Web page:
What I've Learned

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By Kofi A. Annan
Monday, December 11, 2006

Nearly 50 years ago, when I arrived in Minnesota as a student fresh from Africa, I had much to learn -- starting with the fact that there is nothing wimpish about wearing earmuffs when it is 15 degrees below zero. All my life since has been a learning experience. Now I want to pass on five lessons I have learned during 10 years as secretary general of the United Nations that I believe the community of nations needs to learn as it confronts the challenges of the 21st century.

First, in today's world we are all responsible for each other's security. Against such threats as nuclear proliferation, climate change, global pandemics or terrorists operating from safe havens in failed states, no nation can make itself secure by seeking supremacy over all others. Only by working to make each other secure can we hope to achieve lasting security for ourselves. This responsibility includes our shared responsibility to protect people from genocide, war crimes, ethnic cleansing and crimes against humanity. That was accepted by all nations at last year's U.N. summit. But when we look at the murder, rape and starvation still being inflicted on the people of Darfur, we realize that such doctrines remain pure rhetoric unless those with the power to intervene effectively -- by exerting political, economic or, in the last resort, military muscle -- are prepared to take the lead. It also includes a responsibility to future generations to preserve resources that belong to them as well as to us. Every day that we do nothing, or too little, to prevent climate change imposes higher costs on our children.

Second, we are also responsible for each other's welfare. Without a measure of solidarity, no society can be truly stable. It is not realistic to think that some people can go on deriving great benefits from globalization while billions of others are left in, or thrown into, abject poverty. We have to give all our fellow human beings at least a chance to share in our prosperity.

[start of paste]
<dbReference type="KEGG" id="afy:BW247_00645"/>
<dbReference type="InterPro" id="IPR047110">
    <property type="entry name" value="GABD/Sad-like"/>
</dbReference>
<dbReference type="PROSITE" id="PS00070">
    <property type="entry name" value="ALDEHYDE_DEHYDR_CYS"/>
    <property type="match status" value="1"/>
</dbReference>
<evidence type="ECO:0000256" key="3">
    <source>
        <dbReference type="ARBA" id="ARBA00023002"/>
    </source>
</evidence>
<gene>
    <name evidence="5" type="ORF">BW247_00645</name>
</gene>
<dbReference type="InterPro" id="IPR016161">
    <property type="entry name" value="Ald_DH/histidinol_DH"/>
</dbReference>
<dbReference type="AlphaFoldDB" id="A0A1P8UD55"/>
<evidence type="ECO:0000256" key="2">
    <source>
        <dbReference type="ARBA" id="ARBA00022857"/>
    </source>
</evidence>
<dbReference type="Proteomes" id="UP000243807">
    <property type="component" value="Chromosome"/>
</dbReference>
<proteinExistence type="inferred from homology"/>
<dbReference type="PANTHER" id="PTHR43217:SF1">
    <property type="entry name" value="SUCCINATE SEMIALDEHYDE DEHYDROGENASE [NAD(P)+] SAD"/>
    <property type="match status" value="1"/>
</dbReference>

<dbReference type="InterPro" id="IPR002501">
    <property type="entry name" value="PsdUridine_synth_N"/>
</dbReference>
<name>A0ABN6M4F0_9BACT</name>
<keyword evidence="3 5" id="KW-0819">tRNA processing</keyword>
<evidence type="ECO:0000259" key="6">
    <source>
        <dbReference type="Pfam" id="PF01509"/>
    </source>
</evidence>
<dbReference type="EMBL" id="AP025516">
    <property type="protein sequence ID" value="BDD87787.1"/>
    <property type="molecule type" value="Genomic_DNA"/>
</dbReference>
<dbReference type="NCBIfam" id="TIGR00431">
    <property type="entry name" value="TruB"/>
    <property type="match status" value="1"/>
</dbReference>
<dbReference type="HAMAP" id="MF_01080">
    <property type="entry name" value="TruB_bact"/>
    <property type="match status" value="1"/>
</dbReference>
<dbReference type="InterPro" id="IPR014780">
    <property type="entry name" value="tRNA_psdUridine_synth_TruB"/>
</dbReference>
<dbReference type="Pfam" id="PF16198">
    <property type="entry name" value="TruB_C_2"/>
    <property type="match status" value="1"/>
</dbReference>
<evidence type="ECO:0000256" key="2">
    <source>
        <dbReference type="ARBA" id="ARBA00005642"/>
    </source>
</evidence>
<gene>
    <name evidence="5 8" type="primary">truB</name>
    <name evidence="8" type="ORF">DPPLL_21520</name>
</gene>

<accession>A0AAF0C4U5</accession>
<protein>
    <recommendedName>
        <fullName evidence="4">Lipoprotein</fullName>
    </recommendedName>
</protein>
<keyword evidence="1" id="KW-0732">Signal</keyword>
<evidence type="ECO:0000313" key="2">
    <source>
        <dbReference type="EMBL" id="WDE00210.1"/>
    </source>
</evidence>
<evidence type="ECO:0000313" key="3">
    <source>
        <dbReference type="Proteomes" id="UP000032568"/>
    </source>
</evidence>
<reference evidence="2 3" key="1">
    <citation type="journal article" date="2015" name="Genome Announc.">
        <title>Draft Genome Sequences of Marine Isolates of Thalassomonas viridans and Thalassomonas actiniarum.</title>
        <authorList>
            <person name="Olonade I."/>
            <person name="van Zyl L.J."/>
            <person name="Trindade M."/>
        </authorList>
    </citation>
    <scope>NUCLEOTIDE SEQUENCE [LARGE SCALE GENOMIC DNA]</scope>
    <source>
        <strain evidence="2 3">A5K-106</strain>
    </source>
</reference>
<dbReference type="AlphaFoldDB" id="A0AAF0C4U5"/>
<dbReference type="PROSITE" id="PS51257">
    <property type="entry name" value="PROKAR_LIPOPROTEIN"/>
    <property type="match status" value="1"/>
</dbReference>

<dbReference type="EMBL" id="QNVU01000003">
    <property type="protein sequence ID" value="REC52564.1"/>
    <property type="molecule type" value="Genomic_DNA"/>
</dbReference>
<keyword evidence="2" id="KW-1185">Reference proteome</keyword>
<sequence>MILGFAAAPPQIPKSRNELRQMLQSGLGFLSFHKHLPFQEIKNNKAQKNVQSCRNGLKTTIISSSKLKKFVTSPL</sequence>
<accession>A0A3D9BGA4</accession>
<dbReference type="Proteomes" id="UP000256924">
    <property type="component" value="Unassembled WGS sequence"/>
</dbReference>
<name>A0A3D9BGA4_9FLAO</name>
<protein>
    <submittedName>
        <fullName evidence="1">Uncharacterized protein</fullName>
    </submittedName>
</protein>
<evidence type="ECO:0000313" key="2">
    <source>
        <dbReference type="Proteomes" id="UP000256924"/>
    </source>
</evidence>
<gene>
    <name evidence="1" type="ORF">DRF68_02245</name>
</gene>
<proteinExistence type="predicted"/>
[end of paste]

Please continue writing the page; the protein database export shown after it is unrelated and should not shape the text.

Third, both security and prosperity depend on respect for human rights and the rule of law. Throughout history human life has been enriched by diversity, and different communities have learned from each other. But if our communities are to live in peace we must stress also what unites us: our common humanity and the need for our human dignity and rights to be protected by law.

That is vital for development, too. Both foreigners and a country's own citizens are more likely to invest when their basic rights are protected and they know they will be fairly treated under the law. Policies that genuinely favor development are more likely to be adopted if the people most in need of development can make their voice heard. States need to play by the rules toward each other, as well. No community suffers from too much rule of law; many suffer from too little -- and the international community is among them.

My fourth lesson, therefore, is that governments must be accountable for their actions, in the international as well as the domestic arena. Every state owes some account to other states on which its actions have a decisive impact. As things stand, poor and weak states are easily held to account, because they need foreign aid. But large and powerful states, whose actions have the greatest impact on others, can be constrained only by their own people.

That gives the people and institutions of powerful states a special responsibility to take account of global views and interests. And today they need to take into account also what we call "non-state actors." States can no longer -- if they ever could -- confront global challenges alone. Increasingly, they need help from the myriad types of association in which people come together voluntarily, to profit or to think about, and change, the world.

How can states hold each other to account? Only through multilateral institutions. So my final lesson is that those institutions must be organized in a fair and democratic way, giving the poor and the weak some influence over the actions of the rich and the strong.

Developing countries should have a stronger voice in international financial institutions, whose decisions can mean life or death for their people. New permanent or long-term members should be added to the U.N. Security Council, whose current membership reflects the reality of 1945, not of today.

No less important, all the Security Council's members must accept the responsibility that comes with their privilege. The council is not a stage for acting out national interests. It is the management committee of our fledgling global security system.

More than ever, Americans, like the rest of humanity, need a functioning global system. Experience has shown, time and again, that the system works poorly when the United States remains aloof but it functions much better when there is farsighted U.S. leadership.

That gives American leaders of today and tomorrow a great responsibility. The American people must see that they live up to it.

The writer, secretary general of the United Nations, will leave office Dec. 31. This article is based on an address he will give today at the Truman Presidential Museum & Library in Independence, Mo.

© 2006 The Washington Post Company

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